If Wishing Could Make It So ~ Jim Dameron

Once, not so very long ago, my father and I visited my mother’s grave. He and I had roughed out a plan a few nights earlier as we ate dinner around a mostly quiet table (Time?; I guess so). On the appointed morning he moved more quickly than usual.  He ate cold cereal instead of lingering over his usual breakfast of bacon and fried eggs, Sunny Side up. He skipped a shower, shaved with patchy results, dressed in a shirt and pants that matched only if wrinkled and casual were the defining categories. Still, he seemed reluctant, even though I can’t point to anything concrete. True, he paused to turn on the TV—but he always did that in the morning, more a ritual than real interest—clicking through the channels before settling on a game show. As far as I could figure he liked Price is Right sorts of shows, ones with upbeat hosts, contestants picked from among everyday people, and outcomes determined by luck or commonsense (no tricky questions please). All in all, nothing in his routine seemed out of the ordinary, nothing I might call a stall tactic. But maybe it was his lack of chatter that registered, his dogged silence regarding our agreed-to purpose, as if he were banking on my forgetfulness, hoping that his allegiance to the mundane would throw me off the track. Yet when I finally asked if he was ready, he said yes, got his jacket and headed for the car.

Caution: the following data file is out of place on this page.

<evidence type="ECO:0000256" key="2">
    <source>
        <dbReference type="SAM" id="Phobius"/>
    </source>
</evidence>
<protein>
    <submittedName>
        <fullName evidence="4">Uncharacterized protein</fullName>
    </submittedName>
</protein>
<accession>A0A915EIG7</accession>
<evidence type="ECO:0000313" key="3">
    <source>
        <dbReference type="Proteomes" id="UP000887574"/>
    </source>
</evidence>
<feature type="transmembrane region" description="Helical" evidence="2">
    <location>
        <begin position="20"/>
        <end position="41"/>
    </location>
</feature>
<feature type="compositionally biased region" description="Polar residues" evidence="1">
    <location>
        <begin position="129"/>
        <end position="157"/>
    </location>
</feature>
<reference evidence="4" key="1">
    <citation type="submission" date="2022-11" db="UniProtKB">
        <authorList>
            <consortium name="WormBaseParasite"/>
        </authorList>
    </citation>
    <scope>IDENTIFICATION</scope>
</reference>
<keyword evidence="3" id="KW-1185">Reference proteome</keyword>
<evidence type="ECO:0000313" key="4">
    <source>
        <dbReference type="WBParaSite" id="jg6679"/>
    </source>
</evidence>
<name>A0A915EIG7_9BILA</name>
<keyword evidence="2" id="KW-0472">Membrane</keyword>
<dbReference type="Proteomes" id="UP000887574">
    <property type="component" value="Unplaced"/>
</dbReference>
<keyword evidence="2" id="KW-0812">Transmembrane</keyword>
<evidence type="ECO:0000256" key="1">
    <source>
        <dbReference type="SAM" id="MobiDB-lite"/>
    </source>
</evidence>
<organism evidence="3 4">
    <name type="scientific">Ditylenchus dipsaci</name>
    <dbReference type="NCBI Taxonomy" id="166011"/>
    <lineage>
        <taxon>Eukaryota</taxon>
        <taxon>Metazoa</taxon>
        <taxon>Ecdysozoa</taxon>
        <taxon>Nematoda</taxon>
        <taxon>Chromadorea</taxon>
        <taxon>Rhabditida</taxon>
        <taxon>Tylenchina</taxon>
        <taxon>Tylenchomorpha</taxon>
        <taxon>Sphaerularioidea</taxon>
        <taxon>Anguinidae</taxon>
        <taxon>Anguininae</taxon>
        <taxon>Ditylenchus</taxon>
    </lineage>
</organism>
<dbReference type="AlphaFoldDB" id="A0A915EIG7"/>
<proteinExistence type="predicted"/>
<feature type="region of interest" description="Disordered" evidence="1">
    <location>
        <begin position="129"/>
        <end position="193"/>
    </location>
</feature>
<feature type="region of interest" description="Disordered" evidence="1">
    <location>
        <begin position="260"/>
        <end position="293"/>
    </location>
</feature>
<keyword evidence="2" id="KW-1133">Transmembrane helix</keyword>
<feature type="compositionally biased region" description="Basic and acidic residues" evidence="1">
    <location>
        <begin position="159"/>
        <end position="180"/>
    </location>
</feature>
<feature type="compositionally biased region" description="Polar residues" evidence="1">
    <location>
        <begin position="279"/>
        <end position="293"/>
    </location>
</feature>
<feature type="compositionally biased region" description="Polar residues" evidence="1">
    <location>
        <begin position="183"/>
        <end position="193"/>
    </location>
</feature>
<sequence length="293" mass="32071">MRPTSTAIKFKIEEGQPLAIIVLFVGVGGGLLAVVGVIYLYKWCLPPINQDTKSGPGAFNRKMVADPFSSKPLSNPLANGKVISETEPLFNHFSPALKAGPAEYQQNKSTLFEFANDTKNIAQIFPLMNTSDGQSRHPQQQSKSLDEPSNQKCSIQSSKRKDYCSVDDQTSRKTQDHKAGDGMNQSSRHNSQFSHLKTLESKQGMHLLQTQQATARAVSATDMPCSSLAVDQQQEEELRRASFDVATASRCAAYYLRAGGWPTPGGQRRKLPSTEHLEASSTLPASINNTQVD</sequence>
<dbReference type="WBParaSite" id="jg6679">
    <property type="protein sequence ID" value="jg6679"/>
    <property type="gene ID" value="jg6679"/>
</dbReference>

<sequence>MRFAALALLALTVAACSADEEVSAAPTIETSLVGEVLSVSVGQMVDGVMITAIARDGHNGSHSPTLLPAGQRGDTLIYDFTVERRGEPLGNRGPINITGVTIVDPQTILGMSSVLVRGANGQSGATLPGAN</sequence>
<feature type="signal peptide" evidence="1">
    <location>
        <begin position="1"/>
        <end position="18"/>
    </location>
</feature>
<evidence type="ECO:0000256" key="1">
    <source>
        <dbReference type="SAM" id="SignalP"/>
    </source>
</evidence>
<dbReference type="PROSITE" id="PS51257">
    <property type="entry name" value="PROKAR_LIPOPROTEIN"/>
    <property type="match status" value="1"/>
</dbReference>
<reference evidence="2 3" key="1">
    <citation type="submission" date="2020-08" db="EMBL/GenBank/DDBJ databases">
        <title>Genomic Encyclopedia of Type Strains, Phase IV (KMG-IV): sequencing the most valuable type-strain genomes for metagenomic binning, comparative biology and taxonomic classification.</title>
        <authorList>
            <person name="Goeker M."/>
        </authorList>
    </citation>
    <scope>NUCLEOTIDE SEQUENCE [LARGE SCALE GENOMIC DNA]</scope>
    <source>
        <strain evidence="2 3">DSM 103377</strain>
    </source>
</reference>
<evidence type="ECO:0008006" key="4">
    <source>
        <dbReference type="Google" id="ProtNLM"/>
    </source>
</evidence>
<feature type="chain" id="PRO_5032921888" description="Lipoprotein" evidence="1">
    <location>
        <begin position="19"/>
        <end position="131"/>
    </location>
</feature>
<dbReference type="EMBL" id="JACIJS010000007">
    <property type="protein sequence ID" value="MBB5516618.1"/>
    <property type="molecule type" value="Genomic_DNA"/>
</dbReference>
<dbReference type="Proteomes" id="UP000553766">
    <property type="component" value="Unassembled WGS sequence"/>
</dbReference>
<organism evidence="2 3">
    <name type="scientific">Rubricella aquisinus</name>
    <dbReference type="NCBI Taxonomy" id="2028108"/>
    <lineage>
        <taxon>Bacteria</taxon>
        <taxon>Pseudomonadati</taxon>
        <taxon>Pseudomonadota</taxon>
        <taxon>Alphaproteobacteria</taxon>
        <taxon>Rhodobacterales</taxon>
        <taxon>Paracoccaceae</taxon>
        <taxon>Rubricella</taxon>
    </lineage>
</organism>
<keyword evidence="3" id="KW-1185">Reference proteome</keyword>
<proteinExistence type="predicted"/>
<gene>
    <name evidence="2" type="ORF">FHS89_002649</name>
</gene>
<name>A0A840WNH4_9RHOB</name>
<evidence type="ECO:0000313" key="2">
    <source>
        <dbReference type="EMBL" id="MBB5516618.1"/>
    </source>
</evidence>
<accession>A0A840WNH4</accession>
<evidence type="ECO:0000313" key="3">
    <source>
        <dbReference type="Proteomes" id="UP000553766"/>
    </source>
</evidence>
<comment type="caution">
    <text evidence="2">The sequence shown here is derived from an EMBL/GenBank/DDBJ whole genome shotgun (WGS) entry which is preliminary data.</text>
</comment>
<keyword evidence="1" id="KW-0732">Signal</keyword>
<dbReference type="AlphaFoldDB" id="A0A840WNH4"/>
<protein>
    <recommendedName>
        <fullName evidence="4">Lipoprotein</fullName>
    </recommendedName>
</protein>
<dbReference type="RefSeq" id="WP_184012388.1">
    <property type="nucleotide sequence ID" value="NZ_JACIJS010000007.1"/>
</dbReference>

This was our first trip since the funeral. For myself, I didn’t know what to expect; as for my father, well, he still wasn’t talking. Left to interpret that silence I saw what I always saw—a willful optimist at war with a visceral pessimist, constantly updating his fearful gut checks with but-it-will-turn out-ok statements. Of course, even assuming I was right, it would not be his way to offer commentary on this internal balance. He doesn’t tell me about his indigestion either.